The Dambusters - Page 8




 
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March 22nd, 2015  
tetvet
 
Germans shooting up Schools , pubs and maybe 'loos makes one wonder as the average 109 had about 20 min of air time over England due to fuel consumption it would seem the 109 would seek a more worthy target .
March 22nd, 2015  
BritinAfrica
 
 
The BF 109 had 30 minutes of fuel over London before they were forced to turn back. A fighter can do a lot of damage in 30 minutes. However, the aircraft concerned here was a bomber heading for Enfield Lock small arms factory.
March 22nd, 2015  
MontyB
 
 
Quote:
Originally Posted by BritinAfrica
The aircraft concerned crashed taking out a row of houses not far from the pub. As he was actually there when it happened, covered in glass as the windows were blown in, I wouldnt think he imagined it.
I am struggling to imagine a German bomber or any bomber for that matter spend the last few seconds it had before it crashed shooting up a town.

After all this is an aircraft that would be normally flying at 28,000 feet over London and my understanding is that once it becomes obvious that the aircraft is going to crash the crew tend to be more concerned with getting out of the aircraft rather than carrying out some death dive into the corner pub.

I certainly have no trouble believing a bomber crashed into a row of houses after being shot down I just suspect the crew were long gone or dead well before it got to the state where its 7.62mm guns could effectively be used on a building.

As I said I do not believe the man was lying or making it up as he had no reason to but I think there has to be a different reason for what happened.
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March 23rd, 2015  
BritinAfrica
 
 
Quote:
Originally Posted by MontyB
I am struggling to imagine a German bomber or any bomber for that matter spend the last few seconds it had before it crashed shooting up a town.

After all this is an aircraft that would be normally flying at 28,000 feet over London and my understanding is that once it becomes obvious that the aircraft is going to crash the crew tend to be more concerned with getting out of the aircraft rather than carrying out some death dive into the corner pub.

I certainly have no trouble believing a bomber crashed into a row of houses after being shot down I just suspect the crew were long gone or dead well before it got to the state where its 7.62mm guns could effectively be used on a building.

As I said I do not believe the man was lying or making it up as he had no reason to but I think there has to be a different reason for what happened.
I would assume LeEnfield would have more knowledge regarding the height the Luftwaffe bombed at as he was there and witnessed it. As a WW1 vet on the Somme and Hill 60 when it blew up, my grandfather would know when he was being shot at for whatever reason
March 23rd, 2015  
MontyB
 
 
I am not sure I agree, I would have a lot more faith in Luftwaffe flight records than anyone's eyeballs.

Obviously aircraft operated at much lower levels for different reasons but bomber operations generally took place between 18,000 and 28,000 feet this was extended to 30,000 later on.
March 23rd, 2015  
BritinAfrica
 
 
Quote:
Originally Posted by MontyB
I am not sure I agree, I would have a lot more faith in Luftwaffe flight records than anyone's eyeballs.

Obviously aircraft operated at much lower levels for different reasons but bomber operations generally took place between 18,000 and 28,000 feet this was extended to 30,000 later on.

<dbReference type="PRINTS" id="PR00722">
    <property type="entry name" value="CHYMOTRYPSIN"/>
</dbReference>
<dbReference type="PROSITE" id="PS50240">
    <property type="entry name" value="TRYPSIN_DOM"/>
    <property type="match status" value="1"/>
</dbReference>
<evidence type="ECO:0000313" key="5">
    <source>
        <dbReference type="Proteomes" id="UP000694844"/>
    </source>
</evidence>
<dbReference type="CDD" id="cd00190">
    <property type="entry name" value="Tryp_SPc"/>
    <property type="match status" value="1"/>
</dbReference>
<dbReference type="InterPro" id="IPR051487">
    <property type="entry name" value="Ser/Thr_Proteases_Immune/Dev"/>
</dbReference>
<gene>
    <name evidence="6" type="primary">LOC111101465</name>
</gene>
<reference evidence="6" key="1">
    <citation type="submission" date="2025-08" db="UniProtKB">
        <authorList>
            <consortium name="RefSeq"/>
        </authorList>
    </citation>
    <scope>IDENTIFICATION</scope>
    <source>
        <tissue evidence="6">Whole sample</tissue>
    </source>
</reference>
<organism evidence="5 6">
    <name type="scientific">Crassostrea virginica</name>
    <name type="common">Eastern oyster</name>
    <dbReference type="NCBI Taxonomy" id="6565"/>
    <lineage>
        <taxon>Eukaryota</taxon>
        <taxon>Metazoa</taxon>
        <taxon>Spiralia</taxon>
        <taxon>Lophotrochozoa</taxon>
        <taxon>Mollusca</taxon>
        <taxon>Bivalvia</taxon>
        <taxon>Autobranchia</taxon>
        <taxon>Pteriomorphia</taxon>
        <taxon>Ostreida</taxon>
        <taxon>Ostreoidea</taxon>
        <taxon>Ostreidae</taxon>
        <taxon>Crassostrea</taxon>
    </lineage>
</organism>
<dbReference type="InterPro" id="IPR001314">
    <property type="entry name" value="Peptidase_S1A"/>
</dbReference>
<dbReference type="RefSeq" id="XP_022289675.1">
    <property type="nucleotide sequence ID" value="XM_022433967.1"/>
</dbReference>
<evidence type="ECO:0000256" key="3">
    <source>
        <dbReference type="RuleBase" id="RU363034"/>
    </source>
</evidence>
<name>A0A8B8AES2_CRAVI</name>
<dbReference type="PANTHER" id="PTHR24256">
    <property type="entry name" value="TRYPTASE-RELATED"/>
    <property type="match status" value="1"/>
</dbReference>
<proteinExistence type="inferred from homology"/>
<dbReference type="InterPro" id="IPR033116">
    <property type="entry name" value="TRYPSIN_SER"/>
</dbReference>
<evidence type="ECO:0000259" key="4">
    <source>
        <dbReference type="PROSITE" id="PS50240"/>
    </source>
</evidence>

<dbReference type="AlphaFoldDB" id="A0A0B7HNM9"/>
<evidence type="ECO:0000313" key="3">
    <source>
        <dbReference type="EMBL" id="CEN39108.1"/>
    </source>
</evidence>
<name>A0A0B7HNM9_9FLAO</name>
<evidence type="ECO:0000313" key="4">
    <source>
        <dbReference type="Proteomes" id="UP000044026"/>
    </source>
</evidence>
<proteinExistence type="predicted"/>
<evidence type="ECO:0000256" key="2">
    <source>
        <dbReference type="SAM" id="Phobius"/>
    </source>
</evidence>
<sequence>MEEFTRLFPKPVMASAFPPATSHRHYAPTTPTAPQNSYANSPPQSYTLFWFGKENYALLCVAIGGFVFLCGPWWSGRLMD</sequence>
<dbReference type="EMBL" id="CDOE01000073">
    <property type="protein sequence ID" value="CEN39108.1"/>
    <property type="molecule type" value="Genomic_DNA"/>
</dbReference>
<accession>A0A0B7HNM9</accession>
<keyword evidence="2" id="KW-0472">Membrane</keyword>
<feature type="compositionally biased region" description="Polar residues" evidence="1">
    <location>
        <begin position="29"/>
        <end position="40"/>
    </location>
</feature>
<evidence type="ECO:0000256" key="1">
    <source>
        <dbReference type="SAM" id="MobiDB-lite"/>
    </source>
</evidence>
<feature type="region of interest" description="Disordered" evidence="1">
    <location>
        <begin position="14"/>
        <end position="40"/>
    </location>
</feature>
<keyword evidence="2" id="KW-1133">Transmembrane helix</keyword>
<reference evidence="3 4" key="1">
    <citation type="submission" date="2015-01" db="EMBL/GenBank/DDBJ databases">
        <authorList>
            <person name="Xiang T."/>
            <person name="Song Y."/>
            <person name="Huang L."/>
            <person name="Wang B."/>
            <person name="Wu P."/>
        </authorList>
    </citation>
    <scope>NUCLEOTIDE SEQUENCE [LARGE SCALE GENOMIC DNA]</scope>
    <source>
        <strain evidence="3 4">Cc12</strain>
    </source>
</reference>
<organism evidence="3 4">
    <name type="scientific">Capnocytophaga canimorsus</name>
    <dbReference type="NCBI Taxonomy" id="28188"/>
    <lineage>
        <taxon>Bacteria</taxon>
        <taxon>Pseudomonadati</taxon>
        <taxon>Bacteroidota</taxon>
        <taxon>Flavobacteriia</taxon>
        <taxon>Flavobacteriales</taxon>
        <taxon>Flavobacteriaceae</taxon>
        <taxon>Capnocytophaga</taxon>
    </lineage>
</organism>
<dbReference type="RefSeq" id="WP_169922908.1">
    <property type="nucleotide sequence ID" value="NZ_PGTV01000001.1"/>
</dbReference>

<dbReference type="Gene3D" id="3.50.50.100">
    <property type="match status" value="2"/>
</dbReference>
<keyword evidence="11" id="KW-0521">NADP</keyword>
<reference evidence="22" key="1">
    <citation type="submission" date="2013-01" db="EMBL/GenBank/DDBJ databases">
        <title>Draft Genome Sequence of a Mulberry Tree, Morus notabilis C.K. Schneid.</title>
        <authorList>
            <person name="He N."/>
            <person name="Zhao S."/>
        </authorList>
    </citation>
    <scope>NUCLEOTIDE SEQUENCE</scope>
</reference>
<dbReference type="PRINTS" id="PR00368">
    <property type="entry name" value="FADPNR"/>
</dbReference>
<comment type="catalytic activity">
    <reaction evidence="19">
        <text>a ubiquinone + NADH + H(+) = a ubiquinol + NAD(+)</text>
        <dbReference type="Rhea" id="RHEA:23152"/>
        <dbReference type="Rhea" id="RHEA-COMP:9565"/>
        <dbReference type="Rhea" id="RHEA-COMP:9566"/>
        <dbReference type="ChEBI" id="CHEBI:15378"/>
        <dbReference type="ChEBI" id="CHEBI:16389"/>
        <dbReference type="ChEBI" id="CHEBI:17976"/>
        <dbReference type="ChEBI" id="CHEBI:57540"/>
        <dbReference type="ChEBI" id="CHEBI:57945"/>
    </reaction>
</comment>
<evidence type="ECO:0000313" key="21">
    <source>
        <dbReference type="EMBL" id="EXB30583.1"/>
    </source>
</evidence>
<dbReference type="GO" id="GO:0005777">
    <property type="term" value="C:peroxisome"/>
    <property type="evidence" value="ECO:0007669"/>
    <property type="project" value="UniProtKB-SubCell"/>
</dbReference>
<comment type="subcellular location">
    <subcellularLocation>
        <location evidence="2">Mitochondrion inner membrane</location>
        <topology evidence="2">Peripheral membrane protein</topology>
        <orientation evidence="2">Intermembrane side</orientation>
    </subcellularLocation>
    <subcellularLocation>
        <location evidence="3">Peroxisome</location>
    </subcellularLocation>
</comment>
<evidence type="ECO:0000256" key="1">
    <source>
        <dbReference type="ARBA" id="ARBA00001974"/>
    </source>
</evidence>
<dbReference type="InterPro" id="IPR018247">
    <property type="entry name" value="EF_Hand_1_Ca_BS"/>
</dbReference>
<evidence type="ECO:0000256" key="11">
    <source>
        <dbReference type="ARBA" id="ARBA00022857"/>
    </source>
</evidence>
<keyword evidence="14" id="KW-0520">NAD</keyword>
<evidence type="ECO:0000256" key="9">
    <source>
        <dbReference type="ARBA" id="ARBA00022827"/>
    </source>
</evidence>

I'm sure Luftwaffe records would not record every aircraft that was shot down or where they crashed.

A crashed German Bomber with human remains on board was found in Epping Forest many years after the war. No one knew it was there until it was stumbled upon by accident.

RAF fighter aircraft were still being found many years after the war ended.

After 71 years, a British historian has located the final resting place for a heroic young Royal Air Force pilot who was listed as missing in action and presumed dead in May 1940 during World War II.

22-year-old Flying Officer Derek Allen when a German gunner shot his plane down over farmland in northern France. When Allenís parents were first told their son was missing in action, it was hoped that he might have been captured by the Germans and still be alive. Much later in the war, a RAF adjutant visited to tell them his plane had crashed and he was presumed dead. When the war ended in 1945, Derek Allen was one of 40,000 missing British airmen.

I would suggest that records were not complete, either RAF or Luftwaffe.
March 23rd, 2015  
LeEnfield
 
 
When the school was attacked the aircraft were about 100 feet of the ground and we could see the pilots so I think they must have been below 28.000. Like many British planes they came in low to get under the radar and many of the German bombers did the same thing. When they came in low gunner on the German bombers would often let off a few rounds in your direction. As children we soon learnt to pick out the aircraft by their engine noise as helped keep you alive. Living in what was called bomb alley we were often treated to this and of course every German Gunner in the aircraft is going to put this on their flight reports. As the war progressed we felt that the Germans came over and picked out targets of opportunity. I currently live on the south coast of England were we have remembered a large number of Canadians who were killed when the Germans bombed the town at random, now there is no way that the Germans knew just who living were and many of these men had been billet with local families so when they killed the soldiers along with the civilians it was for them a lucky hit.
 


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